However, please do send your lens blister packs to the recycling facility. As per Earth911, “your best bet is to separate all the different components. Tear away any paper or metal before placing blister packs in the recycling bin. All these products should be recyclable on their own, but leaving them connected will likely mean the paper or aluminum gets thrown away at the MRF.”
Or, according to Mental Floss, you can remove the foil and put the empty blister packs inside plastic bottles that go for recycling.
3 // Don’t Send Contact Lenses to the Landfill
It’s the same problem: plastics in the landfill will take time to decompose, but over decades or even centuries, that plastic will break down into microplastics and end up contaminating our food, the air, and water.
So, what do we do?!
How to Recycle Contact Lenses
1 // Recycling Used Contact Lenses
These are the best existing option for responsible disposal of used contact lenses:
1 / Bausch + Lomb, along with TerraCycle, has the ONE by ONE Recycling Program for recycling contact lenses, blister packs and blister-pack foil.
2 / They also have the Biotrue+ Recycling Program for eyecare products (lens case, solution bottles, etc).
3 / Contact lens brands such as CooperVision have their own contact lens recycling programs. Contact the brand that you use, and find out what they offer. You could also check with your nearest optometrist if they can help with recycling of used contact lenses.
2 // What to Do with Unused, Unopened Contact Lenses
If your unused, unopened contact lenses are within the expiry date (unexpired), then you can donate them to the non-profit organization DonateContacts, or to places like Goodwill. DonateContacts provide underprivileged kids with access to free, quality contact lenses. As of September 2022, they have processed and donated over 3 million contact lenses, 110,000 bottles of contact lens solution and 20,000 contact lens cases.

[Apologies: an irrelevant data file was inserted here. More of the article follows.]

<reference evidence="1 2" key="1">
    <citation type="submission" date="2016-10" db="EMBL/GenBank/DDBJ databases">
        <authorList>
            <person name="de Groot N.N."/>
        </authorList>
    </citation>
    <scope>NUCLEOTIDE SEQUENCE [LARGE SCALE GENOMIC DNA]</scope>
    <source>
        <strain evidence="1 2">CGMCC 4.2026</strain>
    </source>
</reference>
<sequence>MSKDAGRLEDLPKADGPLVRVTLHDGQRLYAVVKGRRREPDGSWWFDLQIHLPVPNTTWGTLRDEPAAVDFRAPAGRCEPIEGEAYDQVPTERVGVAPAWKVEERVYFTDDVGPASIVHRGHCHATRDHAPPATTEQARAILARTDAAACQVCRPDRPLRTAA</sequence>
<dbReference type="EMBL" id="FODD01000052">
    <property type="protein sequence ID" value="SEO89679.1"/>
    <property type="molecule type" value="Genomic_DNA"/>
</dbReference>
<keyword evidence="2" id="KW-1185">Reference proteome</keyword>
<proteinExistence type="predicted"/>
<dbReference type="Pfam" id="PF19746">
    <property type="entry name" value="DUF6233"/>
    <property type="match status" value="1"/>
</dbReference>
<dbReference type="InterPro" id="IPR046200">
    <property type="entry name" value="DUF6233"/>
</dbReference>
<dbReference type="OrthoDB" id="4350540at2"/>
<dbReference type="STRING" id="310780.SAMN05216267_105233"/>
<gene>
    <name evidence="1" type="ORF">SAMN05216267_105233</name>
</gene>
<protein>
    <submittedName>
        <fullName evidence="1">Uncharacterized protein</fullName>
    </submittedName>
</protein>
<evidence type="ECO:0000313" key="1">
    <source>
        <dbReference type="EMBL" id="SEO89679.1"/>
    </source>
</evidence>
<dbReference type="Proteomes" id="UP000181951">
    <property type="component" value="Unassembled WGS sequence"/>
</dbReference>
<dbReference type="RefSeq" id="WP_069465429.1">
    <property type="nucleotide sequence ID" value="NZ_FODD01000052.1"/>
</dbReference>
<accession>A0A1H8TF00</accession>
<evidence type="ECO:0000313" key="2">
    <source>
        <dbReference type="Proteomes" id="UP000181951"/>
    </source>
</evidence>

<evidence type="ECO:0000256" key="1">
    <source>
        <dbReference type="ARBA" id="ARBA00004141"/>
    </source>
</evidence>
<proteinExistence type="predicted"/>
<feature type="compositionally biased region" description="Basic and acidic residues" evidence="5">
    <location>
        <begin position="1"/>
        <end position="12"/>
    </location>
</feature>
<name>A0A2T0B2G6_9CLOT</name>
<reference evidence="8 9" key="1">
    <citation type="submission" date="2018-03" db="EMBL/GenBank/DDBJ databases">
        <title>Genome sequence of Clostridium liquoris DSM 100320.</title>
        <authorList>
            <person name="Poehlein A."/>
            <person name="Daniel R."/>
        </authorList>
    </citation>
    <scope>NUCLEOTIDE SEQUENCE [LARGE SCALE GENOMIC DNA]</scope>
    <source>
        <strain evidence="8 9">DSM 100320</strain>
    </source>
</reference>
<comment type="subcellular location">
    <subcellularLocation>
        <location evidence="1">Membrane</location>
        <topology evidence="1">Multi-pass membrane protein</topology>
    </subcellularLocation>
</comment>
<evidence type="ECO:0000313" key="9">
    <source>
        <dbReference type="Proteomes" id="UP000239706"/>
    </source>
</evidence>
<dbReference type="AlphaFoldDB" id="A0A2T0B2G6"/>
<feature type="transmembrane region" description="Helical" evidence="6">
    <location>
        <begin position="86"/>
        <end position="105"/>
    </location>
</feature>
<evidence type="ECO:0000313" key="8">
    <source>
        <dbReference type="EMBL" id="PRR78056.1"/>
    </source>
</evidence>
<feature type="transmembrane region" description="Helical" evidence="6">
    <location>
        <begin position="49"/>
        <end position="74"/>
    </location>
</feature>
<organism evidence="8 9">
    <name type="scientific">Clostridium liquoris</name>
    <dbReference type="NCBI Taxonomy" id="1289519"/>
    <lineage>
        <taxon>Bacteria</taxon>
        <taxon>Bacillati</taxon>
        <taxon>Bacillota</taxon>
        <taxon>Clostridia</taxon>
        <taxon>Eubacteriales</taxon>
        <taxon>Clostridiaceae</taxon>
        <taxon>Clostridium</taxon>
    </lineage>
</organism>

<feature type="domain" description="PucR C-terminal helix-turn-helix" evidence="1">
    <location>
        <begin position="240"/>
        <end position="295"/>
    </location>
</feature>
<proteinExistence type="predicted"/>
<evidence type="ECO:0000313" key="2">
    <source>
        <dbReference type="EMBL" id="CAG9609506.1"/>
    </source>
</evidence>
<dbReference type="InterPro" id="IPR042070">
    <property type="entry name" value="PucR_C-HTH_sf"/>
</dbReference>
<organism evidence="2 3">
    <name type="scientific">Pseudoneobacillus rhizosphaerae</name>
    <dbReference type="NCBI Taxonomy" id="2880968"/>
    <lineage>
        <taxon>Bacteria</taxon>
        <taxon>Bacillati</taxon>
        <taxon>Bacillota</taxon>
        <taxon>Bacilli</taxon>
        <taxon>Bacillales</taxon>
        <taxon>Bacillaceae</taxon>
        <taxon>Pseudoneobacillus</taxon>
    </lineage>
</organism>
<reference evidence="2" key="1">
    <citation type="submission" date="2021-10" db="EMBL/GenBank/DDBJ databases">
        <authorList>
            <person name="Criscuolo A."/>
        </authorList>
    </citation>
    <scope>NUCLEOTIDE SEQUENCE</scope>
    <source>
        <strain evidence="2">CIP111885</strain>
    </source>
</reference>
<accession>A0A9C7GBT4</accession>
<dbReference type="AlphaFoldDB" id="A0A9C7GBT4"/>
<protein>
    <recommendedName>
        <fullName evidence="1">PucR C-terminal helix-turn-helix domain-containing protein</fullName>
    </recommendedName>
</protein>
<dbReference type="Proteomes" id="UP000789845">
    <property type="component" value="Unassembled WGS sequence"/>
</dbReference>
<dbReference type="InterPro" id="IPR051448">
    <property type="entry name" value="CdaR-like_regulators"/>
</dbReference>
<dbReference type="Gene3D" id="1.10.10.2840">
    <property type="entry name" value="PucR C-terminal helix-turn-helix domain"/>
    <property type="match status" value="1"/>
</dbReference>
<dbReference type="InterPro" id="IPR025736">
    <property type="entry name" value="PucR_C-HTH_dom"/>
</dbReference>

If the contact lenses are past the expiry date, then you will have to dispose of them the same way you would dispose of a pair of used lenses.
Terracycle ONE by ONE Free Recycling Program
Collect your old contact lenses, your blister packs and foil, and then you can do either of two options:
1 / Check if your local eye care office is participating in the ONE by ONE contact lens recycling program. If they are, they will accept a drop-off of your items.
2 / If your local eye doctor isn’t part of the program, suggest it to them (spread the word!), and then ship your materials to TerraCycle for recycling.
For every qualifying shipment weighing at least 2 pounds, Bausch + Lomb will donate $1 per pound to Optometry Giving Sight, a global initiative that works to prevent blindness and impaired vision for those who do not have access to eye exams and glasses/contacts.
Start Recycling Used Contact Lenses
You may or may not have ever considered recycling your old contact lenses. But, as with everything else made of plastic, contact lenses need to be dealt with properly at the end of their life. Yes, disposing of your contacts in an eco-friendly way isn’t easy. But we have some very good options, as noted in this post, and we can all try to adhere to them, to the extent possible.